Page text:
It had been on my list since I moved to Bangalore, when en route, my best friend commandeered me to go there on the very first weekend I was free. I was free on the first weekend in Bangalore and on several weekends since then, but it took me over two years to finally visit Nrityagram.
Set up by Protima Bedi in 1990 as a dance gurukul to promote classical Indian dance forms, Odissi, Mohiniattam Kathak, Bharatnatyam, Kuchipudi, Kathakali and Manipuri, Nrityagram is spread over a 10 acre plot. Protima Bedi has described it as “a community of dancers in a forsaken place amidst nature. A place where nothing exists, except dance. A place where you breathe, eat, sleep, dream, talk, imagine – dance. A place where all the five senses can be refined to perfection. A place where dancers drop negative qualities such as jealousy, small-mindedness, greed and malice to embrace their colleagues as sisters and support each other in their journey towards becoming dancers of merit.”
Our initial plan to leave after an early breakfast was thwarted by Saturday morning laziness and by the time we set out, we had the full force of weekend traffic to accompany us and confuse us on the way out of Bangalore. We ended up missing an important flyover and taking a flyover we weren’t supposed to take, but a little over an hour later, we found ourselves on the Hesaraghatta Road following directions down the winding roads to Nrityagram.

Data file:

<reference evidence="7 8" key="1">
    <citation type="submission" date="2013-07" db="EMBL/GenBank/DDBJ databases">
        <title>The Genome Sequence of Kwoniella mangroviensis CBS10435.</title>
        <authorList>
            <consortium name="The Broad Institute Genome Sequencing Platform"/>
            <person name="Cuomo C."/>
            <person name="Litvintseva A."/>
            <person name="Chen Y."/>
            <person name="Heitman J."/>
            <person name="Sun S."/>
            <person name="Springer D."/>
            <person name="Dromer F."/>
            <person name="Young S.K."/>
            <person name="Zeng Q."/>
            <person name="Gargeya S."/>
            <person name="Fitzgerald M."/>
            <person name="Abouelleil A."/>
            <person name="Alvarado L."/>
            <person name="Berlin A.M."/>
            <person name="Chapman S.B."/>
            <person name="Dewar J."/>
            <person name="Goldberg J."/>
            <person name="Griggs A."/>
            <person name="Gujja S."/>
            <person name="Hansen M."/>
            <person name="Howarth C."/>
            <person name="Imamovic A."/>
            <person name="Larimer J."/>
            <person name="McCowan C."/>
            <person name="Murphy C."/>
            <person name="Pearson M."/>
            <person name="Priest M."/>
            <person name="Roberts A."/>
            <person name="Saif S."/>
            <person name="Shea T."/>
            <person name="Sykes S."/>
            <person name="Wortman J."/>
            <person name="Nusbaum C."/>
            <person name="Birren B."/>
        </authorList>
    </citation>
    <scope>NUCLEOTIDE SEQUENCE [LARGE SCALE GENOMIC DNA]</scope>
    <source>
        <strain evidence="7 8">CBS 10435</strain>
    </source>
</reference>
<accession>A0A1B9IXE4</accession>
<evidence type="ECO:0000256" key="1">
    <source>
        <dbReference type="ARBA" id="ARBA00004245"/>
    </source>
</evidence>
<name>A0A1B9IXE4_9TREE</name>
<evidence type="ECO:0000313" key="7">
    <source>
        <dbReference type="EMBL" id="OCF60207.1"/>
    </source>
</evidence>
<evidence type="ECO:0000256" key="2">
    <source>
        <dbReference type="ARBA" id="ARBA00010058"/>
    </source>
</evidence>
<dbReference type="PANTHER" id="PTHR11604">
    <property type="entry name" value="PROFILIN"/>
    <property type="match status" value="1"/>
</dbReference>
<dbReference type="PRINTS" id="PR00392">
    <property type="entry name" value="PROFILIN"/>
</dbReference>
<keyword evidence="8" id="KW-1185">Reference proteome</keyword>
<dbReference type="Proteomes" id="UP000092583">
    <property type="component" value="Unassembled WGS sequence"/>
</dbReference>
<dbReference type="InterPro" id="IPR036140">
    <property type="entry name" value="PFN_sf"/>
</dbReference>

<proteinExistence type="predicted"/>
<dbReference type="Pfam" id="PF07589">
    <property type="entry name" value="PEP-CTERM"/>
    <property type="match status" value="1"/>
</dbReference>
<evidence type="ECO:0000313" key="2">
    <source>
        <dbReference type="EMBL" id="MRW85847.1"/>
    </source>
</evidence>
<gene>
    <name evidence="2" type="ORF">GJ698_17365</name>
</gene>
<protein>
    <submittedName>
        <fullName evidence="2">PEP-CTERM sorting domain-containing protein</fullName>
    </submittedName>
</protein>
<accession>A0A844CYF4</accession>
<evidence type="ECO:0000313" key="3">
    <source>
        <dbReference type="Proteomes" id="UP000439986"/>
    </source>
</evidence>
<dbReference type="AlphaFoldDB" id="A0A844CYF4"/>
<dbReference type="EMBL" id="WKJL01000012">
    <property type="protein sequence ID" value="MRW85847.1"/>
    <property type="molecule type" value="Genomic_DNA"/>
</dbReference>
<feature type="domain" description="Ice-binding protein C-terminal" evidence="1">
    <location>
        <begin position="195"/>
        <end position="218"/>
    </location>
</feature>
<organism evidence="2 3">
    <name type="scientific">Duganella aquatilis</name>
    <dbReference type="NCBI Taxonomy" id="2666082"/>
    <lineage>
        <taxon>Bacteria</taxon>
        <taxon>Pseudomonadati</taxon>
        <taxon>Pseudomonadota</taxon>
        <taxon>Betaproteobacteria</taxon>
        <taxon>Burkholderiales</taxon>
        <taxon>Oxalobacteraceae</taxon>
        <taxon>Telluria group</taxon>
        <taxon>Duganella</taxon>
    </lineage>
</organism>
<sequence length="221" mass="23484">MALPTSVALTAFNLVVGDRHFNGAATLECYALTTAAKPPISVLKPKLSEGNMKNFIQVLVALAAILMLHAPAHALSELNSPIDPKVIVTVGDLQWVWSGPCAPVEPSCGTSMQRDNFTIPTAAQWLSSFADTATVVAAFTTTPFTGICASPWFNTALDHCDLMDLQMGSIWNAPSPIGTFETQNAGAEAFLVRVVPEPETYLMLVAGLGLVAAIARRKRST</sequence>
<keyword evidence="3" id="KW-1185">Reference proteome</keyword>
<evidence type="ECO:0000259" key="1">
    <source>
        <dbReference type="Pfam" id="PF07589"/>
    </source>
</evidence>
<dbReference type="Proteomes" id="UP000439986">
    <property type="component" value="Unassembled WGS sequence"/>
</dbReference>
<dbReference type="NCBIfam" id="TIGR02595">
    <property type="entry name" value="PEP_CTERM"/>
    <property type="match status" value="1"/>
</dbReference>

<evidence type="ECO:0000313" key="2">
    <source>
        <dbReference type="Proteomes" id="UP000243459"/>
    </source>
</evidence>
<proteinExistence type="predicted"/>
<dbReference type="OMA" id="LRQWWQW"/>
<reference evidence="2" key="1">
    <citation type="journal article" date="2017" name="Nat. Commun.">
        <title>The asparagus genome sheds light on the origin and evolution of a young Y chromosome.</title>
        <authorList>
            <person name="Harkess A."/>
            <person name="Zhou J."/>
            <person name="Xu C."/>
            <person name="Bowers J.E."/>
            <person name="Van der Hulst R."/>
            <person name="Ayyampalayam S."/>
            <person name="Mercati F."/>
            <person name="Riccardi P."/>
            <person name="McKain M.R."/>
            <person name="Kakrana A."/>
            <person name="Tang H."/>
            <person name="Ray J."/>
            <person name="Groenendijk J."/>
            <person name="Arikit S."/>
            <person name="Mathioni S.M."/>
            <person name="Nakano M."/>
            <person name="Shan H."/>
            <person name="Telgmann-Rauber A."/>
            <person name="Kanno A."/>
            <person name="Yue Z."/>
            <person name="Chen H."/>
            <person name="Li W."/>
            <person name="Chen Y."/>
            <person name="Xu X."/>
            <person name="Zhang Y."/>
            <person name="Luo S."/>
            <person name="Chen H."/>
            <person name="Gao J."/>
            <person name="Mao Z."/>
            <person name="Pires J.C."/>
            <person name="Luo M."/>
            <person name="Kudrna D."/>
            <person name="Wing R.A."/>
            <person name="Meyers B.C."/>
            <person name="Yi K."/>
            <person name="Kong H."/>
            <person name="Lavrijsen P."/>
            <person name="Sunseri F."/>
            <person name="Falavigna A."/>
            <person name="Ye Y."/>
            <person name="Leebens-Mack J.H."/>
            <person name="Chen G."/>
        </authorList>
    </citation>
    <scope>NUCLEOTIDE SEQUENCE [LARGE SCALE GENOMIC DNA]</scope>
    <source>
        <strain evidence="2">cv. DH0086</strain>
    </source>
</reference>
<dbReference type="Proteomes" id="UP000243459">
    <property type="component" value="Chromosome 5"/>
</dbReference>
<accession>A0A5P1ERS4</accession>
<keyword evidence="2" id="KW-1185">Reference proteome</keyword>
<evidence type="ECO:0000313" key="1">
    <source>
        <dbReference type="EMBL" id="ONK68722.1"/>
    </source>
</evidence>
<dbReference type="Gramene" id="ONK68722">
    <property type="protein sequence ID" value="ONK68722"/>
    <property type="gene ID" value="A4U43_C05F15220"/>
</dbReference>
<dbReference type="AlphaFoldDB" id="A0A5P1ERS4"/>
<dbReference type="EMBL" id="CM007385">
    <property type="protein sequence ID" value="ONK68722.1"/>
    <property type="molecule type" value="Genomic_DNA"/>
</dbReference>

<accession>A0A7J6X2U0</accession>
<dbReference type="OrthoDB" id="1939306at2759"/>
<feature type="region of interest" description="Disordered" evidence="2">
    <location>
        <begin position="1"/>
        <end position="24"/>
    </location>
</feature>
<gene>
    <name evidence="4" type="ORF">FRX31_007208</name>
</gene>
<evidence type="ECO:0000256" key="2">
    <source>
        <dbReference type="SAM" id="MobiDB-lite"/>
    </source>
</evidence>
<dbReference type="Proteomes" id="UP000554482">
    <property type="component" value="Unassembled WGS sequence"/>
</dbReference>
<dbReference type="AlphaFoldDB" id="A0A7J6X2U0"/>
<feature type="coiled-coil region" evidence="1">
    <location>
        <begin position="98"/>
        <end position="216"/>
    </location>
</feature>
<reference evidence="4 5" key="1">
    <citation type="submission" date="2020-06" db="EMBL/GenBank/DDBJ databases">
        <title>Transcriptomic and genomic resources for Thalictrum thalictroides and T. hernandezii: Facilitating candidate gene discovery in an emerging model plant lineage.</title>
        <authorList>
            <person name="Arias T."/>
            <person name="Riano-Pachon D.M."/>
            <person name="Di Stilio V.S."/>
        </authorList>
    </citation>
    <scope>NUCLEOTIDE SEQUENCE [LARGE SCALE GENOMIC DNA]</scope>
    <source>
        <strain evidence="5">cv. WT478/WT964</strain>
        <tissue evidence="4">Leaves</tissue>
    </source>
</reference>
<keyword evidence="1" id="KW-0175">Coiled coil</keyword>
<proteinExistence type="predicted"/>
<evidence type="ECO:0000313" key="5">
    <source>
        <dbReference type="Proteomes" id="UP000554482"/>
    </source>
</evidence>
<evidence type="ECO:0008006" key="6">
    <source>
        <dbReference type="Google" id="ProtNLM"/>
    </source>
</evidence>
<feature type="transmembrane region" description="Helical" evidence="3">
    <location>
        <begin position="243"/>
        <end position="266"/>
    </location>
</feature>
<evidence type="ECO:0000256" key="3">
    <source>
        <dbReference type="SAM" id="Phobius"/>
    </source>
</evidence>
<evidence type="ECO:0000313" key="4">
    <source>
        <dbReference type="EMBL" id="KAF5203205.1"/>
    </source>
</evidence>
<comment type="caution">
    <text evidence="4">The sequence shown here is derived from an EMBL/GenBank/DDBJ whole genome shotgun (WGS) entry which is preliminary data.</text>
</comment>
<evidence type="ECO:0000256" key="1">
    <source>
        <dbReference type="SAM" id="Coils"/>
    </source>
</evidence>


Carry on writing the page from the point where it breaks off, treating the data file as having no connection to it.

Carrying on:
Enchanted even before we entered, I couldn’t believe I had waited so long to visit it. We entered in hushed awe at the lush green gardens and the serenity that seemed to envelop us as we walked towards the main office. I could hear the sounds of a dance class as my friend bought the entry tickets and I got my camera ready, hopping from foot to foot impatiently as the receptionist gave us a brief welcome talk, eager to start exploring the dance village.
The first dance class we witnessed was nothing short of a professional performance and we walked out mesmerized by the beauty and elegance of the danseuse. Weaving our way towards the other dance class, around the guest houses and private residences, we soaked in the vernacular style of the mud and stone cottages designed by Gerard Da Cunha.
We spent nearly two hours walking around the campus, refining our senses, watching the dance classes and admiring the abundance of trees and flowers, ending our visit at the temple which has been constructed using the raw mud of Nrityagram.
Since there are no restaurants close to Nrityagram, we walked across the parking courtyard to Taj Kuteeram resort, which offers a decent lunch buffet. Though a little crowded for my liking, the feeling content that had seeped into my bones after walking around Nrityagram allowed me to ignore the cacophony of the other guests and focus on the highlights of the meal and the rustic ambiance created to complement Nritygram.
A perfect afternoon that I would be happy to repeat again. 🙂